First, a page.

We've pretty much come to the end of this series, having followed the fuel being pumped from the tank onwards. But, as mentioned in the previous post there's a problem. The fuel is drawn in to the engine by the low pressure in the venturi caused by the air flow speeding up as it enters the carburettor; the problem is at low speeds there is not enough air speed to create that low pressure to draw the fuel up. Find out how it was overcome after the jump...
Air speed is crucial in creating the low pressure to draw the fuel in to the air stream and on in to the engine. When the throttle is closed, the butterfly valve is also closed and no air flows - the result is that no fuel is drawn and the engine dies.
To overcome this problem, someone figured out that if a small notch was cut in to the butterfly valve, the air speed past this valve could be increased - enough to draw a small amount of fuel through a jet positioned close it it.
Take a close look at the image on the right (click on it to enlarge), you'll see that the brass butterfly valve that can be seen through the main venturi has a small notch cut in to the bottom right of it (underneath the numbers "285"). That's the notch that allows air to flow through at idle speeds, increasing the air speed. As an aside, that valve is not a circular disc, it's oval in shape and the sides of it are chamfered - if you're taking your own carburettor apart I'd recommend very heavily that you leave this bit well alone! It's difficult to set it back exactly right and you could be faced with a saw that doesn't run too well after the event :-(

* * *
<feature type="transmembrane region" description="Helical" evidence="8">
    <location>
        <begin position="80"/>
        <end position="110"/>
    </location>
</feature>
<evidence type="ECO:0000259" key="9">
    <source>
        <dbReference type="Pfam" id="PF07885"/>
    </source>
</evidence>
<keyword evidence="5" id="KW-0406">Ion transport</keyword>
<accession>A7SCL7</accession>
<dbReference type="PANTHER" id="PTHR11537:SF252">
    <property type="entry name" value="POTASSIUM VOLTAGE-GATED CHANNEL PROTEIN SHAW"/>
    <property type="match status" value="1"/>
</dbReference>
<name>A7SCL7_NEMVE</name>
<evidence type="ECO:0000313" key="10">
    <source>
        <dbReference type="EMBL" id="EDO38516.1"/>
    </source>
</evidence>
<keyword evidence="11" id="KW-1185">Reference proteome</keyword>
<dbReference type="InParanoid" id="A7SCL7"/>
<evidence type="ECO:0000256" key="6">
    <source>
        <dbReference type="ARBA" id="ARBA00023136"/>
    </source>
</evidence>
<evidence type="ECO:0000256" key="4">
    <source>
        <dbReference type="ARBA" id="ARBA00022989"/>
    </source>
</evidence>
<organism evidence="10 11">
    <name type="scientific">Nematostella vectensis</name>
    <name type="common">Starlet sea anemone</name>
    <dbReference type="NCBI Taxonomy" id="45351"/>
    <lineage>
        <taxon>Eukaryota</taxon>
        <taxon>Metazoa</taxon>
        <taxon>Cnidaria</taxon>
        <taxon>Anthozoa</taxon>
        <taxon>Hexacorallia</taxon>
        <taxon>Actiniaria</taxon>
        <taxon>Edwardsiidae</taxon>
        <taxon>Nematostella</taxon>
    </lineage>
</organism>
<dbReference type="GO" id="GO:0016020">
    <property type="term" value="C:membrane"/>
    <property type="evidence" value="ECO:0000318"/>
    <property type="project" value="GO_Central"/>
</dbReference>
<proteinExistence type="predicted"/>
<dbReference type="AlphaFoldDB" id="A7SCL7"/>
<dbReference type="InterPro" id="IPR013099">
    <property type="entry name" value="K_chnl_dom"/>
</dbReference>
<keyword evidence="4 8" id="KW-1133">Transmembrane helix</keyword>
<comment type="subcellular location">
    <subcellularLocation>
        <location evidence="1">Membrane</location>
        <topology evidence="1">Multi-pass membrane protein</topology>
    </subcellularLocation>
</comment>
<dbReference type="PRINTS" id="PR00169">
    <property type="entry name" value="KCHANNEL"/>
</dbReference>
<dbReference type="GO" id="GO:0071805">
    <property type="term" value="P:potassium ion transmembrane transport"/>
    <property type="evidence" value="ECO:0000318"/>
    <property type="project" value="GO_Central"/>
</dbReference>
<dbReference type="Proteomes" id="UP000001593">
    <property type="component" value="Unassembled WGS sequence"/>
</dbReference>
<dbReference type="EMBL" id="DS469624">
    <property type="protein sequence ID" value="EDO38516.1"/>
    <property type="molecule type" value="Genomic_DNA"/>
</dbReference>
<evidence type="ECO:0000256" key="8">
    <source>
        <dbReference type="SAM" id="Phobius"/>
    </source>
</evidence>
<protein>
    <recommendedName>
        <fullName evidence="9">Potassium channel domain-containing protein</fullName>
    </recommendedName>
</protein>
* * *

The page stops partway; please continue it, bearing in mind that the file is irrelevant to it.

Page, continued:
So we have now got a means by which we can increase the air speed, causing a low pressure to form - all we need to do now is to get the fuel out of the metering chamber in to that air stream.
Looking through the venturi with the throttle (butterfly valve) open, as shown in the photo on the left, you can see a series of small holes. This is where the fuel is drawn through at idle speeds, but the actual amount of fuel allowed to pass through these is controlled by the "L" (low) setting screw on the carburettor. Turning this screw clockwise, reduces the gap, restricting the fuel flow (and also adjusting the fuel:air ratio). You'll find that screwing this in all the way will restrct the flow so much that the saw will stall, then as you turn it anti-clockwise the revs will pick up, reach a maximum, then die off again. Check your owners manual for the correct setting.
In the final part of the Carb101 series, we'll take a look at some of the adjustments when setting the carburettor up and little look at troubleshooting.